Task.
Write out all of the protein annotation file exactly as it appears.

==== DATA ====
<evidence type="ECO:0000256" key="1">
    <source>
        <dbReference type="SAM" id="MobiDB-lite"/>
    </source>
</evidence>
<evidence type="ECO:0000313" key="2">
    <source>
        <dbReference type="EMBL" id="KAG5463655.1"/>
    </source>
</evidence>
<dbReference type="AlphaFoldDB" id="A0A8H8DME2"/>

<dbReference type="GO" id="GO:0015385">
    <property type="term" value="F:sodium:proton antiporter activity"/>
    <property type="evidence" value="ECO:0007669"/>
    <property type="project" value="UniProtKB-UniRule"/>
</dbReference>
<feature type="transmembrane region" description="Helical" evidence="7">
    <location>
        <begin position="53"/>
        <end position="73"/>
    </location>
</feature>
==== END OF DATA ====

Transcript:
<evidence type="ECO:0000256" key="1">
    <source>
        <dbReference type="SAM" id="MobiDB-lite"/>
    </source>
</evidence>
<evidence type="ECO:0000313" key="2">
    <source>
        <dbReference type="EMBL" id="KAG5463655.1"/>
    </source>
</evidence>
<dbReference type="AlphaFoldDB" id="A0A8H8DME2"/>

<dbReference type="GO" id="GO:0015385">
    <property type="term" value="F:sodium:proton antiporter activity"/>
    <property type="evidence" value="ECO:0007669"/>
    <property type="project" value="UniProtKB-UniRule"/>
</dbReference>
<feature type="transmembrane region" description="Helical" evidence="7">
    <location>
        <begin position="53"/>
        <end position="73"/>
    </location>
</feature>